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By Haik Sahakian
The creators of the web allowed web pages to include content like images from any other server on the internet. But to protect web pages from being read by other web sites, they prevented web pages from talking to each other with JavaScript unless they were both from the same server.

As a result, pages can include images, CSS files, and JavaScript files from any server they wish. Framesets and IFRAMEs can also load web pages from anywhere. But JavaScript cannot communicate between two different servers.

This is a challenge for JavaScript programmers who would like to load data from another server. The most common solution takes advantage of the fact that JavaScript files are treated as regular network objects when being loaded (they can come from any server), but are bound by the stricter single origin policy when executing their script. Data can be passed to a different server as URL parameters on the SRC attribute of a SCRIPT tag, and is returned from that server when the JavaScript contents of the returned script file are executed.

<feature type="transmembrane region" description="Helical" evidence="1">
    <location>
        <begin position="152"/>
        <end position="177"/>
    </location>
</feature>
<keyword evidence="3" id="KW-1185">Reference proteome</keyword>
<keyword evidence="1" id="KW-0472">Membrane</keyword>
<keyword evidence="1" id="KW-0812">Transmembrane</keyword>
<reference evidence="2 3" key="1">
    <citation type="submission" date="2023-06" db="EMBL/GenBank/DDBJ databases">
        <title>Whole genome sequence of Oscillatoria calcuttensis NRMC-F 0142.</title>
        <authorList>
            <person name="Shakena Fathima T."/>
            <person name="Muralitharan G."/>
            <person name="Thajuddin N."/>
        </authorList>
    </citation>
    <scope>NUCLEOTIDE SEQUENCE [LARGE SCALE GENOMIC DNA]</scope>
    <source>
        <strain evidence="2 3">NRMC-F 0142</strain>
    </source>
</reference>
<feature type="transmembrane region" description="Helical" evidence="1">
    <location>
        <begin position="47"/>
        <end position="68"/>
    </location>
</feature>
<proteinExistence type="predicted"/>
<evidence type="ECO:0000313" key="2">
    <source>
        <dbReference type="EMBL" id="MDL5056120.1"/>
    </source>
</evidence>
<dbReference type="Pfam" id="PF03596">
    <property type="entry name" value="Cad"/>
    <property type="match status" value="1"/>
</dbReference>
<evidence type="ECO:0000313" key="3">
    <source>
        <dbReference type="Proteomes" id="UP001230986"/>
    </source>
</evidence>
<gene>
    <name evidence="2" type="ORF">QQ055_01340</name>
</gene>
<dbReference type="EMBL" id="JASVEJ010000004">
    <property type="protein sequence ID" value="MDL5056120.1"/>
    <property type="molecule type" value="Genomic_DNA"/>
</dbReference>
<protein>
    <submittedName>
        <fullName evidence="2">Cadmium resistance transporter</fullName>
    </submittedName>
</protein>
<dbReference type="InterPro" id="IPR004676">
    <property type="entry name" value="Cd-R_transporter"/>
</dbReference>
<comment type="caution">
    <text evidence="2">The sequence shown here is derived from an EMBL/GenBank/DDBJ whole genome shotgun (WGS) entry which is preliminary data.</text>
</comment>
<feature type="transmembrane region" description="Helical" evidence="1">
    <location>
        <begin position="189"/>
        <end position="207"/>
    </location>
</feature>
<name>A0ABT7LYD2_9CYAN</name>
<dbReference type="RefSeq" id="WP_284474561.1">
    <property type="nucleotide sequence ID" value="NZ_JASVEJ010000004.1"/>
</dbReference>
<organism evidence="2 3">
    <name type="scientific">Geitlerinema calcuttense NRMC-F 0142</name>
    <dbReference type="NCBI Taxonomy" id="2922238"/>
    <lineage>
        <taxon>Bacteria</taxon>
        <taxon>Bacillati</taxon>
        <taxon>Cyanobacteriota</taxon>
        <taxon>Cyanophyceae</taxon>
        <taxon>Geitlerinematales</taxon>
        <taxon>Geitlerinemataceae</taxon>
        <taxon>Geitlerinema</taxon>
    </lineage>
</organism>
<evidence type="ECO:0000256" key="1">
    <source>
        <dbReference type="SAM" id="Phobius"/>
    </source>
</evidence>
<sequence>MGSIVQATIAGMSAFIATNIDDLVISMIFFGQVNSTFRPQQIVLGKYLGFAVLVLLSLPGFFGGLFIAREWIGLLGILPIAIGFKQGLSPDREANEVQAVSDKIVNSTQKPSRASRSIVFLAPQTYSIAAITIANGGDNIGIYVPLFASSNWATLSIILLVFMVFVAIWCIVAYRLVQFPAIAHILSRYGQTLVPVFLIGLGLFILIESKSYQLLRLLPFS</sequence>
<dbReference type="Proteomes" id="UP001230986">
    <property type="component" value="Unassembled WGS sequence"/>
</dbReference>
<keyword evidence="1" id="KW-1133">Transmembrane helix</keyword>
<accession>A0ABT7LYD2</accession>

Using this method to pass XML data from server to server is a little hard to work with because the XML has to be wrapped in JavaScript to be legal in a SCRIPT tag. It became easier for a server to output data in JavaScript itself rather than use XML. This JavaScript-based data format is called JSON, and is commonly used when sending data to a web page via a SCRIPT tag.

Sensitive data should not be transmitted in this way. Data being passed via a SCRIPT tag can indeed be read by a different web server, but it can now also be read by any web server.

In fact, if a regular HTML page mistakenly starts with JavaScript code instead of an HTML tag as it should, it becomes readable by a SCRIPT tag on a different server. Browsers will not allow non-script to be read in this way, but if your HTML page starts with JavaScript code, whether in a SCRIPT tag of its own or not, browsers will mistake the web page for an external script file and allow access. Validating HTML files protects against this.

Upcoming versions of HTML will allow web pages to establish trusted relationships with other web servers, but at present the most common way to share data between servers is to use a proxy server. A client-side Flash proxy can also be used, as Flash's crossdomain.xml allows data to be securely shared between different web servers.

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1 Response to "Two Minute Guide to the JavaScript Security Model"

said this on 13 May 2010 9:26:17 AM CDT
i want to good skill in flash

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